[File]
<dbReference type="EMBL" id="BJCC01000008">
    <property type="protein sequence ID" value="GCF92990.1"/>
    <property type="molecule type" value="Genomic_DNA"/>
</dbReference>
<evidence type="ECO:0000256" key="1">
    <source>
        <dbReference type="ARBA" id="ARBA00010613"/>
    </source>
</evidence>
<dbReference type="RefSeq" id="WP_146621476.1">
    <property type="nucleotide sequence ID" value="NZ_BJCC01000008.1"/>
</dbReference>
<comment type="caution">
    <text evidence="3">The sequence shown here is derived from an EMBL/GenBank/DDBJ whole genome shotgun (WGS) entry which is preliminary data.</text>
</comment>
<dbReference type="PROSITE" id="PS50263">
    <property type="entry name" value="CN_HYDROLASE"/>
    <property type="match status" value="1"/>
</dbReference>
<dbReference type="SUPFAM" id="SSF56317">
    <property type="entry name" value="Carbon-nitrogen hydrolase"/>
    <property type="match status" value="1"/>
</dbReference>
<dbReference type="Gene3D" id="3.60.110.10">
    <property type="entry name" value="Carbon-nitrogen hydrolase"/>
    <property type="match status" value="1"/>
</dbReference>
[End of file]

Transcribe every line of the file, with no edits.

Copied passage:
<dbReference type="EMBL" id="BJCC01000008">
    <property type="protein sequence ID" value="GCF92990.1"/>
    <property type="molecule type" value="Genomic_DNA"/>
</dbReference>
<evidence type="ECO:0000256" key="1">
    <source>
        <dbReference type="ARBA" id="ARBA00010613"/>
    </source>
</evidence>
<dbReference type="RefSeq" id="WP_146621476.1">
    <property type="nucleotide sequence ID" value="NZ_BJCC01000008.1"/>
</dbReference>
<comment type="caution">
    <text evidence="3">The sequence shown here is derived from an EMBL/GenBank/DDBJ whole genome shotgun (WGS) entry which is preliminary data.</text>
</comment>
<dbReference type="PROSITE" id="PS50263">
    <property type="entry name" value="CN_HYDROLASE"/>
    <property type="match status" value="1"/>
</dbReference>
<dbReference type="SUPFAM" id="SSF56317">
    <property type="entry name" value="Carbon-nitrogen hydrolase"/>
    <property type="match status" value="1"/>
</dbReference>
<dbReference type="Gene3D" id="3.60.110.10">
    <property type="entry name" value="Carbon-nitrogen hydrolase"/>
    <property type="match status" value="1"/>
</dbReference>